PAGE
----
Eoin Murphy - Kilkenny's lone All-Star this year
Dateline: the Hilton Gardens Hotel, Spencer Dock, Dublin 1. Last Friday.
5.30pm: I am suited, booted and reeking of Chanel Blue. I have a choice of three dickie bows to wear. I am on my way to the PWC GAA/GPA All-Stars awards night and I am dressed (and scented) to kill. Clooney would cry with jealousy if he could see me.
And lo, there is my hot date in the lobby of the Hilton Gardens. A tall, attractive redhead, resplendent in black and white. Yes, it is Hugh Hynes!
Readers who lurked on the Clarehurlers.com chatroom back in the noughties will remember Hugh, who posted under the nom de plume of Shannonsider. For many years now I’d been planning to bring Hugh, who is racy of the soil and who loves his horses and greyhounds as much as he does his hurling, to the All-Stars as my Plus One. This year, just as I’d been starting to give up hope, Limerick finally went and won the All-Ireland.
He decides which of the three dickie bows looks best on me: the pink checky one. He dons his own dickie bow. The pair of us toddle down the quays towards the Convention Centre. The night has begun.
Shooting the Breeze
6.15pm: We are ensconced on a sofa on Level 3 of the Convention Centre, chugging warm prosecco and shooting the breeze with whoever happens by. One happener-by is former GAA president Seán Kelly. Two more are Seamus Harnedy’s parents. Seán Harnedy is a great and garrulous character from east Cork who, on hearing where I’m from, announces that only the previous day he’d bought cattle from a dealer from Kilkenny.
In return, can I, a selector, tell him whether Seamus has made the All-Stars team? I can’t, but I can give Seán a wink and I do. He winks back.
8pm: So that’s the All-Stars hurling XV for 2018. A few complaints ensue that, being compromised, I probably should pass over in silence. Everyone’s entitled to an opinion and the All-Stars wouldn’t be the All-Stars without a healthy dollop of faux-outrage. Still, a couple of quick observations.
It is not remotely illogical that Kyle Hayes was named Young Hurler of the Year but didn’t make the All-Stars team, and not only because the former was chosen by the players and the latter by the media. Beating a group of contemporaries, many of whom are not forwards, to be named Young Hurler of the Year doesn’t automatically render a player one of the best six forwards in the country. Clear enough, surely.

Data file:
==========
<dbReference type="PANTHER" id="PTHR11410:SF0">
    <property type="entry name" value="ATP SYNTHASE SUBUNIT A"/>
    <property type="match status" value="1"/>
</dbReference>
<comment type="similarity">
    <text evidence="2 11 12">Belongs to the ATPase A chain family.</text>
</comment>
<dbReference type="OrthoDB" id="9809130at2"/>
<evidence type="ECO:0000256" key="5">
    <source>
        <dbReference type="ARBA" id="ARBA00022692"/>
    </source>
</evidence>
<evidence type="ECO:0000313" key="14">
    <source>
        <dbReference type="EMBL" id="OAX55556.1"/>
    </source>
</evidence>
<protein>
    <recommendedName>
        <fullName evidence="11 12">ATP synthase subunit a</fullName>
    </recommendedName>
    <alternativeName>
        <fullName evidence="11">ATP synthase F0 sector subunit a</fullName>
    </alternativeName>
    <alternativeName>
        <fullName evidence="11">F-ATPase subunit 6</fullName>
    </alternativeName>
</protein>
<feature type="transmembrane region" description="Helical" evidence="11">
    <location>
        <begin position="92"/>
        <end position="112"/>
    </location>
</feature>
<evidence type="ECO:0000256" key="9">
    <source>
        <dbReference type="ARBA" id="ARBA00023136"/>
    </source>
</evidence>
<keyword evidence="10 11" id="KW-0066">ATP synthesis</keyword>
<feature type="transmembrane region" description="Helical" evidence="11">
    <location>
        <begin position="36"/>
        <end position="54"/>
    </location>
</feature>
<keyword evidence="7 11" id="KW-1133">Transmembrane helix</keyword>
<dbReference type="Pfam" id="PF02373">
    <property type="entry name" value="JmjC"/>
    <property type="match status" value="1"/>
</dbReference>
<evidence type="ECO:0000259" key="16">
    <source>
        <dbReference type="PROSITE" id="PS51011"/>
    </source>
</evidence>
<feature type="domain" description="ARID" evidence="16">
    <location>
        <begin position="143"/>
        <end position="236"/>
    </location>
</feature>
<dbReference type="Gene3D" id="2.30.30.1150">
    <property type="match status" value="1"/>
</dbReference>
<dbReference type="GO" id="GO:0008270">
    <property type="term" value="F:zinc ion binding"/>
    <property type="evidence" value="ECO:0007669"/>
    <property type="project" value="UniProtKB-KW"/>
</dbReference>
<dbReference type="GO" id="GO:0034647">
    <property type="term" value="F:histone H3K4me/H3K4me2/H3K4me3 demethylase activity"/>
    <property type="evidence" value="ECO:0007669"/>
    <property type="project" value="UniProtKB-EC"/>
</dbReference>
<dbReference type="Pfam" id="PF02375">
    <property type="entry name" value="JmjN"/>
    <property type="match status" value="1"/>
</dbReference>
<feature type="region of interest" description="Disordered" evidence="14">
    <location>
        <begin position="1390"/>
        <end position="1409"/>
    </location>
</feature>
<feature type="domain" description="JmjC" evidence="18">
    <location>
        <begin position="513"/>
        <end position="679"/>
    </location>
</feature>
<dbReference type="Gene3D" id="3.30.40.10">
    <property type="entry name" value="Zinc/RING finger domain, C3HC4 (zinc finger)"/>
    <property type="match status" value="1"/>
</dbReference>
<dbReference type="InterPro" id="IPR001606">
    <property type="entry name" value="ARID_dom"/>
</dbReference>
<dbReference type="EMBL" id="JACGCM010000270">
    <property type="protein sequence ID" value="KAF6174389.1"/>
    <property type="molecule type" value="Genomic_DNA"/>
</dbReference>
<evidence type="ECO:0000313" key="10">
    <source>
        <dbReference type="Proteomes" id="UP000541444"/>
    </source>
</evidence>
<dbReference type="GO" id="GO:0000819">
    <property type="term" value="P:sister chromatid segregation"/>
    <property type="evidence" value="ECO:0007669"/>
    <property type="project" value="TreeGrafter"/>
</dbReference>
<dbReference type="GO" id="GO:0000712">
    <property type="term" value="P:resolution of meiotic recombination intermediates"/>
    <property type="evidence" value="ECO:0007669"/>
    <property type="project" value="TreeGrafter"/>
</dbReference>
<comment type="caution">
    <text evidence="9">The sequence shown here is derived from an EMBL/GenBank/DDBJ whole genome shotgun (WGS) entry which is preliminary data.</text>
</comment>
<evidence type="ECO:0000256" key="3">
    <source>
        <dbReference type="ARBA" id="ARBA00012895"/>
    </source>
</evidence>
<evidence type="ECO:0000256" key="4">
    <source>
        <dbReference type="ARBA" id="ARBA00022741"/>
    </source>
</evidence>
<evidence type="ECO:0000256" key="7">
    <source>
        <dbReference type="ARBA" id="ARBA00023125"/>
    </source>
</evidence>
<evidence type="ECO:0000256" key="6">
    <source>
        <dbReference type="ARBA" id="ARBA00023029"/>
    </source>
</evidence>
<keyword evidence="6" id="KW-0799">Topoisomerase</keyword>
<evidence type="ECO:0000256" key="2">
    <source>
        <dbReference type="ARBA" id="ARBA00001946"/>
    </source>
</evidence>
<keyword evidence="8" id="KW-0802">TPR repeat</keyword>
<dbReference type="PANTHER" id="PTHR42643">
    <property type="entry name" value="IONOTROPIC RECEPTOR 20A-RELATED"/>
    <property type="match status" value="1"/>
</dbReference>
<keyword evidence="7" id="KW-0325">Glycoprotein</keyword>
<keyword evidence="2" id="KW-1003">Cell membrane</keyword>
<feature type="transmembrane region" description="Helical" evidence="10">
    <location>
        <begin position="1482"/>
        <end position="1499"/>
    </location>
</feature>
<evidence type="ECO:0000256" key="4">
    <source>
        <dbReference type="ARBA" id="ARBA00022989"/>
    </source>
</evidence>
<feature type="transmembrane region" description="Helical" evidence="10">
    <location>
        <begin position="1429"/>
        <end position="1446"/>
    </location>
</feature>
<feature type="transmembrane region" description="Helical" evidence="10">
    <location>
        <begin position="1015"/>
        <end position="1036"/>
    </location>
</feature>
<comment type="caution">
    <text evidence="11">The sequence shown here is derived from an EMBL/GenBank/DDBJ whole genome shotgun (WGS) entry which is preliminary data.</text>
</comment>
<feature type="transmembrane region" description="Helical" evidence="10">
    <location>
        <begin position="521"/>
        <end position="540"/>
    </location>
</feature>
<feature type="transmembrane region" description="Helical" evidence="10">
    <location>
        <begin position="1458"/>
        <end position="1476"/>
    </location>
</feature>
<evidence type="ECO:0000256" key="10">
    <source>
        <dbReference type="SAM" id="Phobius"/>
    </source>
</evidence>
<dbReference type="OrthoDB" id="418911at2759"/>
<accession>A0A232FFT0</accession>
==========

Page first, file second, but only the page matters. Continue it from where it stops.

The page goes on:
T.J. Reid was unfortunate not to make the cut. As was Tom Morrissey, as was Daniel Kearney. It is not breaking the seal of the confessional to say that five of the forwards picked themselves (Harnedy, Canning, Duggan, Conlon and Mulcahy) and five more were in contention for the last berth. An inevitable byproduct of the All-Stars selection process is that one or two worthy candidates are squeezed out each year. In 2018, a vintage Summer for attacking play and scoring forwards, a couple of hard-luck stories were guaranteed.
In any case, if Limerick folk themselves couldn’t decide which of Morrissey, Hayes and Aaron Gillane was the most deserving of a statuette, and judging by the reaction on social media they couldn’t, then the selectors had no reason to feel guilty. We chose a team that contained 13 – if not 14 – players whose presence provoked no arguments. In other words, we did our job.
9pm: Hugh and I depart the auditorium and find our table in the vast room on the ground floor. Sean Ban Breathnach and RTE’s Brian Carthy, complete with respective daughters, are among the company. Hugh chats away as though he’s known everyone all his life.
9.30pm: Dinner. Pressed Chicken Apricot Terrine. Beef Fillet, Toulouse Sausage Bourguignon, Champ Mash Potato. Chocolate Cremeaux Irish Sea Salted Caramel Delice.
11pm: I’ve long been of the theory that every GAA person in the country should get to go to the All-Stars – but only once. Once is enough. You’re part of the night. You can study the fashion if you’re a female or gawk at the eye candy if you’re not. You’ll see Marty work his magic. You may even recognise a few of the players.
Since the banquet moved from Citywest, however, the intimacy has been lost. The Convention Centre is too big and echoey and 1,400 guests constitutes an uncomfortably large gathering. Between us, Hugh and I barely spotted a Limerick player the other night. They may have been on the far side of the room. They may as well have been on the far side of the moon.
1.15am: Being too old and boring to stay on to the bitter end, we call it a night. We’re wandering back up the quays when we run into Kilkenny’s greatest living Kerryman, Christy Walsh, accompanied by the lovely Mrs Walsh. I do the introductions and immediately Christy and Hugh are chatting away about coursing in north Kerry, coursing in west Limerick, hurling in Kilmoyley and a vast number of mutual acquaintances.
2am: Bed. I’ll do it all over again next year. Or perhaps not.
For more on Kilkenny People sport read here.
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